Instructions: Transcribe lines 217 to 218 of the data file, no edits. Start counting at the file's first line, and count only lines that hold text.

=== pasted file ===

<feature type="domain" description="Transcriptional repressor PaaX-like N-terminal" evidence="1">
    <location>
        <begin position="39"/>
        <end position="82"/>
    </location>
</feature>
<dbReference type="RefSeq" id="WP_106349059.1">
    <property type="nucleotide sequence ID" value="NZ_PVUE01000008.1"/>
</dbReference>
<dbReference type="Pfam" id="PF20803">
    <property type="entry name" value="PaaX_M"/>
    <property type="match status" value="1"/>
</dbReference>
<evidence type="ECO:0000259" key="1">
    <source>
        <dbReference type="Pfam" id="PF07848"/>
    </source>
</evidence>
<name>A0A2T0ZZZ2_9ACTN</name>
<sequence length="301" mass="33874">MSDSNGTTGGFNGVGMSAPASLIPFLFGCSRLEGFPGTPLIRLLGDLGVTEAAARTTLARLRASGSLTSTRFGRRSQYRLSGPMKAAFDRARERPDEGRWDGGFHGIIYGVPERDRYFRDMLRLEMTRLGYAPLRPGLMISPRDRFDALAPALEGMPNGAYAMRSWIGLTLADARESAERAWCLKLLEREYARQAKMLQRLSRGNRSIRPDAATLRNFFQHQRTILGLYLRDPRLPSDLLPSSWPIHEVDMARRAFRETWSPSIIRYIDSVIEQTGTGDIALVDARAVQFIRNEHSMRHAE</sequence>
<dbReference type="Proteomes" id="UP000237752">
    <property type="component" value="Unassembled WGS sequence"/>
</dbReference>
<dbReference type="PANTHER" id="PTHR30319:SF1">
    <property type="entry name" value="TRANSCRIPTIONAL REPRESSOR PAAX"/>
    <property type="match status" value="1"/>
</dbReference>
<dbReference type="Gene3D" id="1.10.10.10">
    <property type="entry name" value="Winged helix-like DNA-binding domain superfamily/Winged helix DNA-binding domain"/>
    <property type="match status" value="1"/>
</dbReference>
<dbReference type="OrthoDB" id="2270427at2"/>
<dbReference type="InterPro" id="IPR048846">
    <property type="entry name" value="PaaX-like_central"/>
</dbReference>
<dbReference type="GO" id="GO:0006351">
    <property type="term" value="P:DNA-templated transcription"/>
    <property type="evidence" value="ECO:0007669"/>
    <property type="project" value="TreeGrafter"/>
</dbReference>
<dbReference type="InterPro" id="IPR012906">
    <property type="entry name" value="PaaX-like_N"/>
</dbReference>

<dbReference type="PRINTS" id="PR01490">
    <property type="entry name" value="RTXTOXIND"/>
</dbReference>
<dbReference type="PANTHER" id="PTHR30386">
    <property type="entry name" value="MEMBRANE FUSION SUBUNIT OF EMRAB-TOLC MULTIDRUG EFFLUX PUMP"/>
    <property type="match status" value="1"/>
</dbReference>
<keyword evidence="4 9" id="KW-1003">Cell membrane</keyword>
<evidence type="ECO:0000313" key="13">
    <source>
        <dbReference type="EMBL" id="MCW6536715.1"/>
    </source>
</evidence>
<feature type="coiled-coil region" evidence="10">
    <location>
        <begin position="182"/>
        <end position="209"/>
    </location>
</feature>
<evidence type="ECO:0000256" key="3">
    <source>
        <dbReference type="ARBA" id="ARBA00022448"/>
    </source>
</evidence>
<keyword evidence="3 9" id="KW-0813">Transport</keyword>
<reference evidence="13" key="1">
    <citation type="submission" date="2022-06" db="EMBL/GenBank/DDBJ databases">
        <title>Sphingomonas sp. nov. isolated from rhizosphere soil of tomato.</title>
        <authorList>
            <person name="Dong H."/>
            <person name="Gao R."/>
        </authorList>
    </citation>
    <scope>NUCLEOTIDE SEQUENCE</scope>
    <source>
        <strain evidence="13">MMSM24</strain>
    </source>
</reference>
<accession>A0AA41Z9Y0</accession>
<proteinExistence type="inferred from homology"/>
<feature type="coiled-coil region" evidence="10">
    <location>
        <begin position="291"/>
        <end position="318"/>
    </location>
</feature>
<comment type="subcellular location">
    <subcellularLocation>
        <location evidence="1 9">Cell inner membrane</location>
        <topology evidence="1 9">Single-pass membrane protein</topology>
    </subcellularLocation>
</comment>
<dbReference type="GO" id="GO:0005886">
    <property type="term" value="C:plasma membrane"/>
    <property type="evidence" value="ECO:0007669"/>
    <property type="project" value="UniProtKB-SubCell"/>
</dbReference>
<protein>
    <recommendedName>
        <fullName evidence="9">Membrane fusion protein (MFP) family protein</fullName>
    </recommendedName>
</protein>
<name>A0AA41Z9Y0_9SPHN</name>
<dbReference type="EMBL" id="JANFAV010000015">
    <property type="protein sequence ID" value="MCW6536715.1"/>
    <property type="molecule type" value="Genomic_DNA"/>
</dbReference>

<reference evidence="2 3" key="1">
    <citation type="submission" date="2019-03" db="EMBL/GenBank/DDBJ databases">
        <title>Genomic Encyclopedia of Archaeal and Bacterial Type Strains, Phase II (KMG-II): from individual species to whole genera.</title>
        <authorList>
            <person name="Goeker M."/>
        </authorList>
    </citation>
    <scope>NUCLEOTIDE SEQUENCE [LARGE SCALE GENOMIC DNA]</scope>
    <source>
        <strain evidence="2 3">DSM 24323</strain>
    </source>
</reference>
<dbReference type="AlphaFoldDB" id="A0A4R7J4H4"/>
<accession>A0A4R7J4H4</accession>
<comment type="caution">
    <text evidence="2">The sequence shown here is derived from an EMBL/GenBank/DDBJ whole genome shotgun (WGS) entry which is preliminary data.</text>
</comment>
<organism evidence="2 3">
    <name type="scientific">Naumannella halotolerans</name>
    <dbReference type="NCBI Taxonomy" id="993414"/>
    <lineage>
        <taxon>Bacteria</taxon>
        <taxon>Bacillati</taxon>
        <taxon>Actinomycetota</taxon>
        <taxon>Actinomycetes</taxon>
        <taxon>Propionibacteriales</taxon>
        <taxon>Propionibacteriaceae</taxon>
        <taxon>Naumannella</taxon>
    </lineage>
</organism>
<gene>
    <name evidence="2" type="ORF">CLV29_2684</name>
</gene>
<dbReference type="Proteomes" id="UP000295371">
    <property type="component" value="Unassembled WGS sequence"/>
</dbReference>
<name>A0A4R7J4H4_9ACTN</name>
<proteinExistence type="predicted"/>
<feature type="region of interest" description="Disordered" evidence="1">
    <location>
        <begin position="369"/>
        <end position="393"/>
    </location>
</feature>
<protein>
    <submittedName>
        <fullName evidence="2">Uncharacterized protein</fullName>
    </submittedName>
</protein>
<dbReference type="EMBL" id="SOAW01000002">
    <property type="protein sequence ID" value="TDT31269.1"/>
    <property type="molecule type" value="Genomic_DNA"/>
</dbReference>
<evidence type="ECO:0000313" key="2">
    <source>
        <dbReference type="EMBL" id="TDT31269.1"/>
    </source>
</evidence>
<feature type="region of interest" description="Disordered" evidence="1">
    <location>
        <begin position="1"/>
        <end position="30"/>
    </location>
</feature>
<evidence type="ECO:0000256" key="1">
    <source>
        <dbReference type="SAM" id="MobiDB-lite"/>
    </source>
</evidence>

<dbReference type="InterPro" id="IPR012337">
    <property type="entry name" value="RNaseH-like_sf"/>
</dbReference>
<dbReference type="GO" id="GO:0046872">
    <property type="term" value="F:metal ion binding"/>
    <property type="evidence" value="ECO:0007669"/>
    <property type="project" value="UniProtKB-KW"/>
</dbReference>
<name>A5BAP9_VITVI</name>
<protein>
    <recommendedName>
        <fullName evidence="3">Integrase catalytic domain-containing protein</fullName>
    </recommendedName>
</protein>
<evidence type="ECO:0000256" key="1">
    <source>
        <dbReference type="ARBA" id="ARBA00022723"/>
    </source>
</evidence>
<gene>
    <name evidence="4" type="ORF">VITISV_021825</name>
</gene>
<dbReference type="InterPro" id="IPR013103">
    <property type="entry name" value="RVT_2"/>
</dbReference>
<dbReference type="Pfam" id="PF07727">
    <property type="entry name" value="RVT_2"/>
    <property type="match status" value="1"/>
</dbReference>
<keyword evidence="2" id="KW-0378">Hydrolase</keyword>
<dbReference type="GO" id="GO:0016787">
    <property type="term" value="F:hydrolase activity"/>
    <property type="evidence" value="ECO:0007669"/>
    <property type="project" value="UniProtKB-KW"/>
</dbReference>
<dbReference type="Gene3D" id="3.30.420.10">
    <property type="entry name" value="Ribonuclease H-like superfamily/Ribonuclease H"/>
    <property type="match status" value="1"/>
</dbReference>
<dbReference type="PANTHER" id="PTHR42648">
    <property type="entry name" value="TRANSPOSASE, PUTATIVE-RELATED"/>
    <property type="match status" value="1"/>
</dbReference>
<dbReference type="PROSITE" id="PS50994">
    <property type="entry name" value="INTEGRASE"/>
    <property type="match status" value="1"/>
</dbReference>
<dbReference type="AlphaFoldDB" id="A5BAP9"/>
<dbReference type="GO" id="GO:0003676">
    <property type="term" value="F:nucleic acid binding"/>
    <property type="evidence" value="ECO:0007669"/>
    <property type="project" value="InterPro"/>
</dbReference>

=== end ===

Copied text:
    <property type="match status" value="1"/>
</dbReference>